The American Society of Poets have a great FAQ about April as National Poetry Month. Click here for information about the month.
Anyhoodle, off to the poems!
When The Bee was about 3, she became obsessed with Andrew Lloyd Webber’s Cats after watching a PBS special called “Broadway’s Lost Treasures” (I think) which aired during the
weekly, quarterly begging fundraising. Since I thought it was cool that my kid liked showtunes (who’s with me?) I dug out my Selections from Cats and we would warble along with the likes Rum Tug Tugger, Mr. Mistofoles, and Grizabella, the Glamour Cat (to name a few).
For Christmas that year The Bee was given a copy of a DVD version of the musical and from the DVD and numerous web searches, I learned that the text of Cats is actually from the poetry of T. S. Eliot from his book Old Possum’s Book of Practical Cats.
There are so many pieces to enjoy! I always like The Rum Tug Tugger.
For he will do
As he do do
And there’s no doing anything about it
The Bee always liked Grizabella, the Glamour Cat. I think she was enamored with the idea of being outcast and shunned. It seems Grizabella left her clan of Jellicle Cats when she was hot stuff and upon her fall from grace the other cats would have nothing to do with her. (Dang!)
Unfortunately Grizabella is not from the original work. She is based upon another poem:
“Rhapsody on a Windy Night”.
“Regard that woman (Remark the Cat)
Who hesitates toward you in the light of the door
Which opens on her like a grin.
You see the border of her dress (You see the border of her coat)
Is torn and stained with sand,
And you see the corner of her eye
Twists like a crooked pin.”
Her second favorite was Skimbleshanks, the Railway Cat.
I think she liked the way he danced and jumped all over the “station.”
Skimbleshanks, the Railway Cat
There’s a whisper down the line at 11.39
When the Night Mail’s ready to depart,
Saying “Skimble where is Skimble has he gone to hunt the thimble?
We must find him or the train can’t start.”
All the guards and all the porters and the stationmaster’s daughters
They are searching high and low,
Saying “Skimble where is Skimble for unless he’s very nimble
Then the Night Mail just can’t go.”
At 11.42 then the signal’s nearly due
And the passengers are frantic to a man—
Then Skimble will appear and he’ll saunter to the rear:
He’s been busy in the luggage van!
He gives one flash of his glass-green eyes
And the signal goes “All Clear!”
And we’re off at last for the northern part
Of the Northern Hemisphere!
You may say that by and large it is
Skimble who’s in charge
Of the Sleeping Car Express.
From the driver and the guards to the bagmen playing cards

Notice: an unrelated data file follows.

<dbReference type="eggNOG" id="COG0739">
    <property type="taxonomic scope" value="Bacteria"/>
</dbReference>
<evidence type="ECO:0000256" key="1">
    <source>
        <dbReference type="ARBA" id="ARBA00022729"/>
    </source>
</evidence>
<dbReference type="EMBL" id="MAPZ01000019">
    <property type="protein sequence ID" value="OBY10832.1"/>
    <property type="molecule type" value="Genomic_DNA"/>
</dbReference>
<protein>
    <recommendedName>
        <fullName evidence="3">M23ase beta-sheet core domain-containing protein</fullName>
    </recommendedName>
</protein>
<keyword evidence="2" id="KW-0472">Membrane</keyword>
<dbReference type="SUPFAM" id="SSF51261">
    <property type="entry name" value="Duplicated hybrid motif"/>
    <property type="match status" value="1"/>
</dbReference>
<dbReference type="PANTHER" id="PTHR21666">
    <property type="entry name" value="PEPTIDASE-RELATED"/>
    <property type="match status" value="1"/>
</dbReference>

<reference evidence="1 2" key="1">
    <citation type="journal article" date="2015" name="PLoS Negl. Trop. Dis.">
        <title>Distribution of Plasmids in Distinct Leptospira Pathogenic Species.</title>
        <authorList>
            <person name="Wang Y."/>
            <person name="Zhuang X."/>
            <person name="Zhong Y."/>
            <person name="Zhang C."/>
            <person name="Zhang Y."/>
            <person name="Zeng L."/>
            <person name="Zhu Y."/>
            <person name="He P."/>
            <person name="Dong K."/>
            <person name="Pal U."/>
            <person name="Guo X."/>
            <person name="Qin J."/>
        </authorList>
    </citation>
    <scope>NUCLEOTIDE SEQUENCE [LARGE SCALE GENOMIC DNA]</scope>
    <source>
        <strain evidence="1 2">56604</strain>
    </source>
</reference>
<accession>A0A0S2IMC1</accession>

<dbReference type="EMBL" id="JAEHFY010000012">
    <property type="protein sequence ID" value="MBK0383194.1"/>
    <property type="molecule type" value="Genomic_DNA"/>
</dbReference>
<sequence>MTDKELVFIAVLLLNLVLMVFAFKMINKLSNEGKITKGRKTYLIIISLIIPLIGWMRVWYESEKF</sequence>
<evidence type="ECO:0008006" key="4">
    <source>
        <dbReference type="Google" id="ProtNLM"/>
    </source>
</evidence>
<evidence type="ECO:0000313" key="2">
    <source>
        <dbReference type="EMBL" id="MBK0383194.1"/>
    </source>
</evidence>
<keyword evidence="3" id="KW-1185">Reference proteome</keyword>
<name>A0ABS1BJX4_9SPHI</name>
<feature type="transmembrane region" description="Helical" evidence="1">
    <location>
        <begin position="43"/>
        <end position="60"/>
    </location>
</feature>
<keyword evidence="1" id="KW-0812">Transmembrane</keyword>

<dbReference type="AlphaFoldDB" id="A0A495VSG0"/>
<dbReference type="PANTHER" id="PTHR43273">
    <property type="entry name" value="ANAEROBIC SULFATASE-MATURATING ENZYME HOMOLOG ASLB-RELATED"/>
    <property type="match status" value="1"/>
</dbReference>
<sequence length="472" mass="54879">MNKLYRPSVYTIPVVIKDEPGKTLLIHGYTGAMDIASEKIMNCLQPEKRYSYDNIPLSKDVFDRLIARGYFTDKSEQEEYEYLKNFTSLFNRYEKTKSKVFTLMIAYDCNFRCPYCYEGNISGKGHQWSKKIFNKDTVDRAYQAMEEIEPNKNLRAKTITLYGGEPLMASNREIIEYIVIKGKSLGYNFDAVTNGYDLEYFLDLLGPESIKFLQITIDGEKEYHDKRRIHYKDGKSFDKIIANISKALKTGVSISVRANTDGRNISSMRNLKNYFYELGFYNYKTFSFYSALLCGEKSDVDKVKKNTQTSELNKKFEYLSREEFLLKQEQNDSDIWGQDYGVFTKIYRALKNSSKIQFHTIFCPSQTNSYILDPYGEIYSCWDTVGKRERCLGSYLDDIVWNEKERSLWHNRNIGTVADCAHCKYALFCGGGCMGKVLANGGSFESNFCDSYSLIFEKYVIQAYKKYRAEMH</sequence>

He will supervise them all, more or less.
Down the corridor he paces and examines all the faces
Of the travellers in the First and the Third;
He establishes control by a regular patrol
And he’d know at once if anything occurred.
He will watch you without winking and he sees what you are thinking
And it’s certain that he doesn’t approve
Of hilarity and riot, so the folk are very quiet
When Skimble is about and on the move.
You can play no pranks with Skimbleshanks!
He’s a Cat that cannot be ignored;
So nothing goes wrong on the Northern Mail
When Skimbleshanks is aboard.
Oh, it’s very pleasant when you have found your little den
With your name written up on the door.
And the berth is very neat with a newly folded sheet
And there’s not a speck of dust on the floor.
There is every sort of light-you can make it dark or bright;
There’s a handle that you turn to make a breeze.
There’s a funny little basin you’re supposed to wash your face in
And a crank to shut the window if you sneeze.
Then the guard looks in politely and will ask you very brightly”
Do you like your morning tea weak or strong?”
But Skimble’s just behind him and was ready to remind him,
For Skimble won’t let anything go wrong.And when you creep into your cosy berth
And pull up the counterpane,
You ought to reflect that it’s very nice
To know that you won’t be bothered by mice—
You can leave all that to the Railway Cat,The Cat of the Railway Train!
In the watches of the night he is always fresh and bright;
Every now and then he has a cup of tea
With perhaps a drop of Scotch while he’s keeping on the watch,
Only stopping here and there to catch a flea.
You were fast asleep at Crewe and so you never knew
That he was walking up and down the station;
You were sleeping all the while he was busy at Carlisle,
Where he greets the stationmaster with elation.
But you saw him at Dumfries, where he speaks to the police
If there’s anything they ought to know about:
When you get to Gallowgate there you do not have to wait—
For Skimbleshanks will help you to get out!
He gives you a wave of his long brown tail
Which says: “I’ll see you again!
You’ll meet without fail on the Midnight Mail
The Cat of the Railway Train.”
-Going to the Heaviside Layer,